We'll have to wait for confirmation of that, but whether Margaery is playing the Sparrow or being played by him, the end result is going to force Tommen's parents to do some more acting of their own: Cersei as the nurturing mother who goes along with her son's religious conversion, Jaime as the dashing leader of a Lannister army. Given how pear-shaped most of Cersei's plans have gone of late, I'm assuming her confidence about the trial by combat will be misplaced, but — much like Dany screaming in other tongues — unblinking vengeance is a mode that's served both Lannister twins incredibly well over the years on this show.
And, of course, there's the matter of Bran up in the frozen wastelands north of the Wall. Hodor's sacrifice (sob) only bought Bran and Meera a small head start from the zombies, but their rescue by Bran's long-lost Uncle Benjen brings with it Benjen's insistence that Bran will be prepared to take on the Night King by the time the White Walkers make it to the Wall, even if he'll get no more help from the previous Three-Eyed Raven. This isn't a part Bran is playing — he is the new Raven, whether he wants to be or not — but he's going to have to fake it til he makes it.
Some other thoughts:
* After last week's emotional episode, I had a chat with Kristian Nairn, the man who would be Hodor. Incredibly nice and thoughtful guy. His gentle presence on the show will be missed.
* Funny that the show would put a glimpse of Uncle Benjen in the previouslies before last season's finale so we would understand the lie Jon Snow was being told as Ser Alliser's cabal played out their assassination plan, but he would be kept out of the same sequence in the episode that reveals that he's actually alive (and that he's part White Walker, saved from full conversion by being stabbed in the heart with dragonglass). Too many modern dramas — especially ones with long and complicated histories like this one — are too guilty of spoiling the reappearance of long-lost characters by putting them in the previouslies to remind the audience of their existence, so good on GoT for trusting we would remember. Showing us Walder Frey and Uncle Edmure (who was, indeed, able to appear, despite Tobias Menzies' day job on Starz) in that segment was fine, especially since we'd been primed last week to think about the situation down in the Riverlands; a Benjen clip would have blatantly telegraphed the identity of Bran and Meera's rescuer.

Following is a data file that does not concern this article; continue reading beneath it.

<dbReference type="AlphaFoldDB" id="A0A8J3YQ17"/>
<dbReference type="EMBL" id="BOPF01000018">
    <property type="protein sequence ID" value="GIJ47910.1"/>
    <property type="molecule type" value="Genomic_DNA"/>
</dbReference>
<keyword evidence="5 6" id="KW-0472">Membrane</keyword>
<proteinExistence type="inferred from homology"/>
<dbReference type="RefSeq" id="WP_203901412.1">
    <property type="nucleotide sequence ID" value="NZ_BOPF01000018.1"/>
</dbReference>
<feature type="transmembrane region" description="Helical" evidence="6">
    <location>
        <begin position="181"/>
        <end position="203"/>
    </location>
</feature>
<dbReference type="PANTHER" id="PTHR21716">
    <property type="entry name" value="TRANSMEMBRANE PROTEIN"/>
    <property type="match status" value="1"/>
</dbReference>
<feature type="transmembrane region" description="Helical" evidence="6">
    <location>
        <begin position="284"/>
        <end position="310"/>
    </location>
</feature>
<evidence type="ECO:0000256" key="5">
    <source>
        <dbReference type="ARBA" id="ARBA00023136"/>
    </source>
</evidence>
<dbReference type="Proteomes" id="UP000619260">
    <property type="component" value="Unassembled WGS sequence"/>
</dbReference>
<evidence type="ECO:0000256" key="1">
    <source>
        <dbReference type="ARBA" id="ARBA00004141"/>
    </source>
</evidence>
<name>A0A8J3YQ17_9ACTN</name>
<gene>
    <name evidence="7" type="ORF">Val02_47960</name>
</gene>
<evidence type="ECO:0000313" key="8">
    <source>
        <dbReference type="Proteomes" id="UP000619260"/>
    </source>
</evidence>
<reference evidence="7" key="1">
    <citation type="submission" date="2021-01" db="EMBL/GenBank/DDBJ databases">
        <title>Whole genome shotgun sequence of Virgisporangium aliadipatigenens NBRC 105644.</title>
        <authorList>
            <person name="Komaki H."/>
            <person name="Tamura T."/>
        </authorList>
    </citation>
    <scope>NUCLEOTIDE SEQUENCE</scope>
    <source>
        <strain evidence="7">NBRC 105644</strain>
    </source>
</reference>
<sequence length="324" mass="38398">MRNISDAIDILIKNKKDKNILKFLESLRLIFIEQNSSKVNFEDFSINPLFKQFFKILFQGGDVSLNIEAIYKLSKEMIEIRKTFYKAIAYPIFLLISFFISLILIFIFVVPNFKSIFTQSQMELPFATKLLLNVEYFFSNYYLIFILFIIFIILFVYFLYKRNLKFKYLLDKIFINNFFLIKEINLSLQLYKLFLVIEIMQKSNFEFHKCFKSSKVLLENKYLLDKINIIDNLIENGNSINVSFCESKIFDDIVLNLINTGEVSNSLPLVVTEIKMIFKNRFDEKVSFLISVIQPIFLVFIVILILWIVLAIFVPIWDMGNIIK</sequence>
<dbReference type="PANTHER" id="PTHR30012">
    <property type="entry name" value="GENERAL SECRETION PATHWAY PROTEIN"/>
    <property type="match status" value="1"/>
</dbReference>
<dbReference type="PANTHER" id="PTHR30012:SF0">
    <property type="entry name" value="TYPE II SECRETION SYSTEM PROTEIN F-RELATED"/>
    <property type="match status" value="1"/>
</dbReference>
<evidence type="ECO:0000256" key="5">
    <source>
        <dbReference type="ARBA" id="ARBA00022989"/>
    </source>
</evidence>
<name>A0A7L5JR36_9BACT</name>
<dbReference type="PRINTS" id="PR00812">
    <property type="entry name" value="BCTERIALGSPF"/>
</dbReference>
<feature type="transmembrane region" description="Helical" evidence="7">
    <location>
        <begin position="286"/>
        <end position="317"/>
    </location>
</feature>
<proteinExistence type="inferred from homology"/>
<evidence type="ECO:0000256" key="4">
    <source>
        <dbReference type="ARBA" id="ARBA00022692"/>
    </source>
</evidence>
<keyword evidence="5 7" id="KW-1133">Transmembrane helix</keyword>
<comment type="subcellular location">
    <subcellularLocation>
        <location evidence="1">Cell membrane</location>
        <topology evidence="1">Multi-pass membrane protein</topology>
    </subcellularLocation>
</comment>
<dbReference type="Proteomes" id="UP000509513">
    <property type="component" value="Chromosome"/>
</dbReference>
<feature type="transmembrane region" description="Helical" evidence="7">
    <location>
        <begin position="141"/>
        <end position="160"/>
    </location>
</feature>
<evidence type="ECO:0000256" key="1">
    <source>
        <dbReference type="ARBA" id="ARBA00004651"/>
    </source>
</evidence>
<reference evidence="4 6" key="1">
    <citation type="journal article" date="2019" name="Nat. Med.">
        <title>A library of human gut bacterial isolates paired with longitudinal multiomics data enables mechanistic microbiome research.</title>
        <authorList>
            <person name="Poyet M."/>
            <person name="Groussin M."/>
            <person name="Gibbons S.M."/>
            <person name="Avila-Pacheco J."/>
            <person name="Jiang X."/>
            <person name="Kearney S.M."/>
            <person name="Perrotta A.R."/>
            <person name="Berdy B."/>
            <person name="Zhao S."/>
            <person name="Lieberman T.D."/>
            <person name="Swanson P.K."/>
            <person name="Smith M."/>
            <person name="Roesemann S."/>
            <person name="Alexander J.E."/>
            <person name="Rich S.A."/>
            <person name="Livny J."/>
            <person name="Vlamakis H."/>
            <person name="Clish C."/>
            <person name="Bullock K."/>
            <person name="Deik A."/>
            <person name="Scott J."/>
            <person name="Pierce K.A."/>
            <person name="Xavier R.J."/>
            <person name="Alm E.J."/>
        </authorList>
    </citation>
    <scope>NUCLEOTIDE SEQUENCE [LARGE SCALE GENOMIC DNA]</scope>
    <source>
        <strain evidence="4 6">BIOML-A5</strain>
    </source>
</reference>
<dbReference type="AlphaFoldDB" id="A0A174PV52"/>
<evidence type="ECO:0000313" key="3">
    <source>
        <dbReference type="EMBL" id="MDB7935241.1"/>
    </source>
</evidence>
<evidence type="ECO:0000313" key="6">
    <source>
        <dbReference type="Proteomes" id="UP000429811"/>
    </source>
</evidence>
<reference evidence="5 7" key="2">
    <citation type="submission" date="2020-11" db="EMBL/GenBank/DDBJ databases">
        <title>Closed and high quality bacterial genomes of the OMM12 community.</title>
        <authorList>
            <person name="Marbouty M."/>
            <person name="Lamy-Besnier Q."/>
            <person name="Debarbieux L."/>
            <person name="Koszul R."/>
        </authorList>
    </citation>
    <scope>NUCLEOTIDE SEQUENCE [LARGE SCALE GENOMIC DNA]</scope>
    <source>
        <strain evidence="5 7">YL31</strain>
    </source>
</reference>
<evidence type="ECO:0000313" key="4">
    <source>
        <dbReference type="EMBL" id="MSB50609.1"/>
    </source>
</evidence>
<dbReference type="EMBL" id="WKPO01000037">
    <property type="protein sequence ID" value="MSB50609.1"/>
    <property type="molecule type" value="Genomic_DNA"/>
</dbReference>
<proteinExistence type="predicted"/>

* Jaime Lannister is on his way to Riverrun. Brienne of Tarth is on her way to Riverrun. And somewhere, Tormund Giantsbane's heart breaks just a little bit, though he know not why. So in this particular triangle, Brienne is to Angela Chase as Jaime is to Jordan Catalano as... Tormund is to Brian Krakow?
* Map nerdness: a pretty boring week, map-wise, with Vaes Dothrak reinserted along with the usual suspects, including Meereen, which seems an unfair double-dipping of the last part of the "always King's Landing, Winterfell, the Wall, and wherever Dany is" rule. I know designing new map moves can be time-consuming and expensive, but I'd have loved to see the Twins return in lieu of one of the last two locales.
* With a little over a week before Lifetime's surprisingly excellent UnREAL returns, nice to see one of that show's alums, Freddie Stroma, pop up here as Sam's brother, who is apparently named Dickon, because of course that is a name that George R.R. Martin would use. (If we can have Richard and Dick as variants of the same name, I suppose this world with its spellings can have Rickon and Dickon both.)
* Speaking of small roles played by recognizable performers, I wonder if the show has bigger plans for the theater company's leading man, played by the great character actor Richard E. Grant, or if everyone just liked the idea of having a familiar face in the role.
What did everybody else think?
Alan Sepinwall may be reached at firstname.lastname@example.org